Rules of behaviour for emergent experimentation

IDEO CEO Tim Brown discusses six lessons learned from decades of innovation that help foster collaboration, experimentation, and change

Brown’s six rules for emergent experimentation can be found here. Among the best are

  1. Assume the best ideas emerge from the organizational ecosystem, including all stake-holders not just employees.
  2. Set conditions so that those in the ecosystem who are most likely to be stimulated by changing external factors (technology, business factors, consumer needs, strategic threats or opportunities) are the ones who are best situated and motivated to have new ideas.
  3. Articulate an over-arching purpose so that the ecosystem has a context in which to innovate without top down control.

HFP consultants Sean Lowrie and Noah Raford have been having similar conversations about effective management strategy in turbulent environments (such as those faced by forward looking humanitarian entities in the coming decade).  When uncertainty and change are so great that long term planning is impossible, how can one plan for organizational commitment and change? One possibility is structured improvisation, with lessons taken from jazz, theatre, and the creative arts. Such rules include

  1. Observe what went before, find the pattern, and then match it.
  2. Vary the pattern incrementally and experimentally over time.
  3. See how others respond.
  4. Change everything now and then.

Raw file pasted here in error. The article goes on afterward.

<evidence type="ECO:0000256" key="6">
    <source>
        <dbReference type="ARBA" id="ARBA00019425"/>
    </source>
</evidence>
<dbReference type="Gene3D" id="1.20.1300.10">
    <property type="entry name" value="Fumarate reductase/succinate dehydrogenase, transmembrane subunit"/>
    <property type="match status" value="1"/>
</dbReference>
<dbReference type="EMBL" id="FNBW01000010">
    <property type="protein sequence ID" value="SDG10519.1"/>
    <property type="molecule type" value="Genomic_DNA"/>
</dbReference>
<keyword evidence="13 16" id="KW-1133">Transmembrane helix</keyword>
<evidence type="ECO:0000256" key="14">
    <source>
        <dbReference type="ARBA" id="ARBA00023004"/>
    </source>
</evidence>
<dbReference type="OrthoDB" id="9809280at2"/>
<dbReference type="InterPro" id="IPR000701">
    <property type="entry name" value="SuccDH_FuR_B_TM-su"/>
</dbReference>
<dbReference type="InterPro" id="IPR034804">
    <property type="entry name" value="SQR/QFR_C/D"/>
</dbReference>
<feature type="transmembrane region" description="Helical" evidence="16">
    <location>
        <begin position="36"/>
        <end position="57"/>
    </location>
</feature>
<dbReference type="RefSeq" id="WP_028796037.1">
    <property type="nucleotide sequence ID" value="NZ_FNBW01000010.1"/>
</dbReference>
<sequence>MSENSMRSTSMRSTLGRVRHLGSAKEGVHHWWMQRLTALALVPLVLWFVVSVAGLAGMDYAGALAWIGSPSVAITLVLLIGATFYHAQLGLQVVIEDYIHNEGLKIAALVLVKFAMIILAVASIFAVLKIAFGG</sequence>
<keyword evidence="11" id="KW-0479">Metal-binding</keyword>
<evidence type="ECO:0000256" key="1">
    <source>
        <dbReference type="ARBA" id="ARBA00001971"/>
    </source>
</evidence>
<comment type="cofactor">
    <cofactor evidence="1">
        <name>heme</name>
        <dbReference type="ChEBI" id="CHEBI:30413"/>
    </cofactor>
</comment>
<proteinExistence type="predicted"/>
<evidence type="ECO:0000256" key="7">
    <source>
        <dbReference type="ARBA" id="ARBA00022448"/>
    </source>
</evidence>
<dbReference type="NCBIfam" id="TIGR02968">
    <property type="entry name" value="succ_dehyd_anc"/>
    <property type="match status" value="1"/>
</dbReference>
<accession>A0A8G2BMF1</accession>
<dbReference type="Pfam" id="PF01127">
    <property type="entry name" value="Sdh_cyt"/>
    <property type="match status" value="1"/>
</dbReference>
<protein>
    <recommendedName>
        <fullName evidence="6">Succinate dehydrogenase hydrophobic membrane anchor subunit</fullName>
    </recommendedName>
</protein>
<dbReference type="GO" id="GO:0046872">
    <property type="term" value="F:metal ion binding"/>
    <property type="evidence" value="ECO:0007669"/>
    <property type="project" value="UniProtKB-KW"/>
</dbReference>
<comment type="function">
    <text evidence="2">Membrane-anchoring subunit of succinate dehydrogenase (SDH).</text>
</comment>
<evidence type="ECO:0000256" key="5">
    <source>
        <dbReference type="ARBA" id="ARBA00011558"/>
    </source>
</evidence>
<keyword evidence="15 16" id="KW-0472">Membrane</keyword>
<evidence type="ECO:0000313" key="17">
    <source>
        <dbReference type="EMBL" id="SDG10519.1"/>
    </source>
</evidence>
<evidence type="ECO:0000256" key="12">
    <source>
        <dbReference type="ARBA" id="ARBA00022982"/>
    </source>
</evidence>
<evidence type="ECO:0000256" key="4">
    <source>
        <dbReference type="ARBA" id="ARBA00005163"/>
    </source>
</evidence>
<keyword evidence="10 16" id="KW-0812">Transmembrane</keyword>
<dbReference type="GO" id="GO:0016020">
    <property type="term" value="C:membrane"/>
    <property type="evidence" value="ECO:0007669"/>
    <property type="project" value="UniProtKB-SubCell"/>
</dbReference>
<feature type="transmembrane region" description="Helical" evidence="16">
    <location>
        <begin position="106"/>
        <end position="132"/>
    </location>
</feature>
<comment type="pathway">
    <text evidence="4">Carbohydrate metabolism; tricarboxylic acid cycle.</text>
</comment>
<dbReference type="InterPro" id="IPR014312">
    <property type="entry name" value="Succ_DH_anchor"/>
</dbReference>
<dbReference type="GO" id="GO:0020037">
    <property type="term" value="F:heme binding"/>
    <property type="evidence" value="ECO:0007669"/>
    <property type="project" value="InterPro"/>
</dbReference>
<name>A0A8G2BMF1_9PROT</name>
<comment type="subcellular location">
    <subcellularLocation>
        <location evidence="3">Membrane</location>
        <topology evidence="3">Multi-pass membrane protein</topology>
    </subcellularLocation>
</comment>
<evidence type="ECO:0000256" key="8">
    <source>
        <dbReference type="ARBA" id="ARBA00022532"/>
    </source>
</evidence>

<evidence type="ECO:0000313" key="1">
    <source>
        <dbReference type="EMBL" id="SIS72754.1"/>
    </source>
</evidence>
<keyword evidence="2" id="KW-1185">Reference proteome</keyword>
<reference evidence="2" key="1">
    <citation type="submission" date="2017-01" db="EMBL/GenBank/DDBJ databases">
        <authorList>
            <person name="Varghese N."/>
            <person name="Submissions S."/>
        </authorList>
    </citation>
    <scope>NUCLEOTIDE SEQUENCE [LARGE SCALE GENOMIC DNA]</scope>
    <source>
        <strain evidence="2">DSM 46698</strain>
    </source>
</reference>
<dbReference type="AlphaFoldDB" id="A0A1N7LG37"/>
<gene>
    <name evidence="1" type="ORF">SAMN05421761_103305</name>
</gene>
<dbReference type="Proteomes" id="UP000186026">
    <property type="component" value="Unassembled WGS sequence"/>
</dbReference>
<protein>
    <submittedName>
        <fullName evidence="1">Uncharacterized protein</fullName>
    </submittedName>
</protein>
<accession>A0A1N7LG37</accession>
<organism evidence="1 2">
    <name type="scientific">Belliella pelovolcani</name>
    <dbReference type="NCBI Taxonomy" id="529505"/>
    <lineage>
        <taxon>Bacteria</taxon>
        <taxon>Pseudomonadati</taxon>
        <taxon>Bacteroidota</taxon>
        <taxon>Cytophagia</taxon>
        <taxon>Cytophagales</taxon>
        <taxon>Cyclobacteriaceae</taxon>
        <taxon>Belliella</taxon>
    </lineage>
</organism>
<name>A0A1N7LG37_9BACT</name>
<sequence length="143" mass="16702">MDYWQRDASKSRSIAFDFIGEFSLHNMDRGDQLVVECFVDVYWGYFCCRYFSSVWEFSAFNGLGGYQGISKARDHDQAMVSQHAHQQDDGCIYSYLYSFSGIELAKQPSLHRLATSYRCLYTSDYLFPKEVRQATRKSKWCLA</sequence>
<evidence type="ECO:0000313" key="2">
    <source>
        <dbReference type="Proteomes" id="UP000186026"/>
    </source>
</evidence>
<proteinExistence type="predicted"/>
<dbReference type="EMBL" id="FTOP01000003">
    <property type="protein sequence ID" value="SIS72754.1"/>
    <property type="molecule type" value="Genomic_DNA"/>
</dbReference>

5. Repeat.

Are there any parallels in planning for humanitarian change? What might this look like when collaborating with multiple and different stakeholders? What if only some, but not all, stakeholders agree to “play the game”? How can one create conditions of listening where these rules might succeed?

Referring back to Tim’s post, we love the idea of favouring ideas which create organizational resonance, which also articulate over-arching purpose for both the organization and its stakeholders and clients. The catch? These ideas don’t usually come from the top! In this case, the “consumer” of humanitarian services might be the one with the best ideas and strategies for adaptation in the face of change.

You can read the full post from Tim here. By way of background, IDEO has been a leader in innovation, collaboration and design for over a decade. They are recognized as one of the world’s leaders in innovation and collaboration and are increasingly turning their attention towards humanitarian and social issues. They recently published a toolkit for the Gates Foundation on providing Human Centered Design for humanitarian services and are also active in a variety of management and social change decision-making sectors.

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One Response to Rules of behaviour for emergent experimentation

  1. […] – See my similar post on “Rules for Emergent Experimentation“, which reaches similar conclusions and proposes guidelines for play in the context of […]

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